In addition to worker falls, you want to reduce the risk of dropping tools and equipment, particularly if you are working in a populated area with people passing below. Global Industrial provides a wide variety of lanyards and tethers to secure tools and equipment to minimize the potential of damage and injury.
An anchor point is a secure attachment point for the lanyard or lifeline, designed to keep the lanyard in place in case of a fall. The type of anchor point largely depends on the type of job needed.
Roof anchors are designed to be installed on the roof of a building to provide a secure attachment point for the lanyard or lifeline. There are several different types of roof anchors, so your choices will be dictated by the particular roof conditions of your specific job.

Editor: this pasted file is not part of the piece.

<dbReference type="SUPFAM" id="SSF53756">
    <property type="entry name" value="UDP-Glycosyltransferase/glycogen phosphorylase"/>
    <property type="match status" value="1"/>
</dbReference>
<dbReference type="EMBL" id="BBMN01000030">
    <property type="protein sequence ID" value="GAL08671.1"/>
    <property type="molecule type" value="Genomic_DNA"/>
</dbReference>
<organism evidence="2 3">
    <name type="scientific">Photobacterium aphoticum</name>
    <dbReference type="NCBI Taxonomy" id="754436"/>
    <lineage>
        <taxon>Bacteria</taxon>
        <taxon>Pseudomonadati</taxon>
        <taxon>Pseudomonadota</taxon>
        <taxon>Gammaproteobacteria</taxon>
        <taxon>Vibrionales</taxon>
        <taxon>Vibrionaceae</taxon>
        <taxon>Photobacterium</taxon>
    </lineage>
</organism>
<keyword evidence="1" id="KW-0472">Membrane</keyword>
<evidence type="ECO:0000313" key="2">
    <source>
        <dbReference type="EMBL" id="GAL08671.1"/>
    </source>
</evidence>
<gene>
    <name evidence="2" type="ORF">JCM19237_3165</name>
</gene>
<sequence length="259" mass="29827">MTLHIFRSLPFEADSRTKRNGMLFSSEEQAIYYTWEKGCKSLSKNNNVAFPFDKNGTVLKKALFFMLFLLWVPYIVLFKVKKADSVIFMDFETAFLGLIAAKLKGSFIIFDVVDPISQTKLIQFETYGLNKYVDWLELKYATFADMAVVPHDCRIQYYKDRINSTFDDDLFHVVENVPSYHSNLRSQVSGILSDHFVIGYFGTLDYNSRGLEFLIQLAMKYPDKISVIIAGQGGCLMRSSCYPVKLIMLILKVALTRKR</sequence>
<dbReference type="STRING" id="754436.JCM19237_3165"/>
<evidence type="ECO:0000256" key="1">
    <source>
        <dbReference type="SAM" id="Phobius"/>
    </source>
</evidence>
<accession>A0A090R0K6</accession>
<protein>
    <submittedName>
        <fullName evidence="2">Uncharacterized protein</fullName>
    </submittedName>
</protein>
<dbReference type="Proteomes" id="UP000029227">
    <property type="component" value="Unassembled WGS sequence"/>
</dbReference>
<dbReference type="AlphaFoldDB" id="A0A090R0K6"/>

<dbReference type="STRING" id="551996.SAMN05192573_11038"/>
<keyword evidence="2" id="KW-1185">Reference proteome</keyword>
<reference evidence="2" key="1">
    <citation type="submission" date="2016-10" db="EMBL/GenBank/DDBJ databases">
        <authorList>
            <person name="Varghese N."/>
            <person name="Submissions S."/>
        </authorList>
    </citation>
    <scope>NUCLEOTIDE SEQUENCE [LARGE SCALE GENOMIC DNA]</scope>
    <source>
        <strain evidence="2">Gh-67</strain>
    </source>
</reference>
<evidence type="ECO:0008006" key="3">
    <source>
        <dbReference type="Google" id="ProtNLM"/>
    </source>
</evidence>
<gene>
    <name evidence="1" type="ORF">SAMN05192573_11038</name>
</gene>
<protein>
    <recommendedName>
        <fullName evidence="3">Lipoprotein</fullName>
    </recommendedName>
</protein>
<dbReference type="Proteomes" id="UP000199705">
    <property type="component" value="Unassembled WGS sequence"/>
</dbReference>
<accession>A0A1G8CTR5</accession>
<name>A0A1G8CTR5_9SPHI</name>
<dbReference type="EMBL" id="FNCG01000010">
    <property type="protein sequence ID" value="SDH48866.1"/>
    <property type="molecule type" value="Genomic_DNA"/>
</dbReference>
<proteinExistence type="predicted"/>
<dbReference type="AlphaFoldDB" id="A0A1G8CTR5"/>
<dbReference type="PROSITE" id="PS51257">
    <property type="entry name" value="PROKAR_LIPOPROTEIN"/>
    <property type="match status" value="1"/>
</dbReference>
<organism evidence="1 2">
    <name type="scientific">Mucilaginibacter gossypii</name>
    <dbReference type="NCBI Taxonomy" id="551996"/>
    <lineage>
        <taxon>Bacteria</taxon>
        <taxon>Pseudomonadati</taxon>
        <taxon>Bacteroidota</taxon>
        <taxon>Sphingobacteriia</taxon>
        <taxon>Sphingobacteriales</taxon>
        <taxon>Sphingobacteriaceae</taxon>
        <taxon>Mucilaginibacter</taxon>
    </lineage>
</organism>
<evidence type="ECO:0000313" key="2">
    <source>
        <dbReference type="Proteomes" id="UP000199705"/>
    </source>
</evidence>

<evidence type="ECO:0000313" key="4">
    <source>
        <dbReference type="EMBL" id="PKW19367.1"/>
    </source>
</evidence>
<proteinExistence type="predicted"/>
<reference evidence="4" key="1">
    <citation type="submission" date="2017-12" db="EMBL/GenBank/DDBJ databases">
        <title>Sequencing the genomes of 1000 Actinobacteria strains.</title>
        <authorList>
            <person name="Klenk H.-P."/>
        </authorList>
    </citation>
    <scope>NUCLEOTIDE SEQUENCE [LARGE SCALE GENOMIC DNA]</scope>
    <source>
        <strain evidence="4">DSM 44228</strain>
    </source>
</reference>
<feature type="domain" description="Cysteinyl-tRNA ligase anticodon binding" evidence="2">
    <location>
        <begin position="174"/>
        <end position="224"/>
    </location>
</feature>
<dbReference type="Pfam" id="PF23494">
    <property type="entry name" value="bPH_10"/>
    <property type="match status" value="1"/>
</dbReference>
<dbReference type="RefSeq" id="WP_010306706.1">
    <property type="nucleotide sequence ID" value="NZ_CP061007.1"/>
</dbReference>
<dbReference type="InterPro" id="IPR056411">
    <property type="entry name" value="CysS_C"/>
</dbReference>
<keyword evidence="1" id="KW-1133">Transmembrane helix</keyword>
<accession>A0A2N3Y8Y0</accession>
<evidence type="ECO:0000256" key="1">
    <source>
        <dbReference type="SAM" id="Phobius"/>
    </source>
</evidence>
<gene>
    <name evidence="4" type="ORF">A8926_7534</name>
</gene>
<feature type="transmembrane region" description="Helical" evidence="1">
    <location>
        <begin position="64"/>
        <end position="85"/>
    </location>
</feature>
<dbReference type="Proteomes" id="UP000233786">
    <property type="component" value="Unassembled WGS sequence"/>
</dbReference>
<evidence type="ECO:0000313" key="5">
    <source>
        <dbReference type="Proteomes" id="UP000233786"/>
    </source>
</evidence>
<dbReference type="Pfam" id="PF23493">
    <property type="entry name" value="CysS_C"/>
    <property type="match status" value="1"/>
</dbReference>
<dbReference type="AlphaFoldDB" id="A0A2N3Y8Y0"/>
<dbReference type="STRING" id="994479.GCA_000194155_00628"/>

Concrete anchors are installed in concrete or other solid surfaces and provide a secure attachment point for the lanyard or lifeline. They come with a bolt or wedge anchor and are suitable for jobs that involve working on bridges or other concrete structures.
Portable Anchor Frames provide tremendous flexibility for working in difficult conditions. Rather than rely on an existing or incomplete structure, these mobile tools enable you to make the most of your workspace while providing the best possible security against disaster.
Self-Retracting Lifelines (SRLs): Self-retracting lifelines (SRLs) are another type of fall protection gear that are used in a variety of industries. These devices are designed to arrest falls and can be particularly useful for those working at height in areas where there is little or no overhead anchorage. SRLs are designed to automatically retract and keep the lifeline taut, which helps to reduce the risk of tripping or snagging.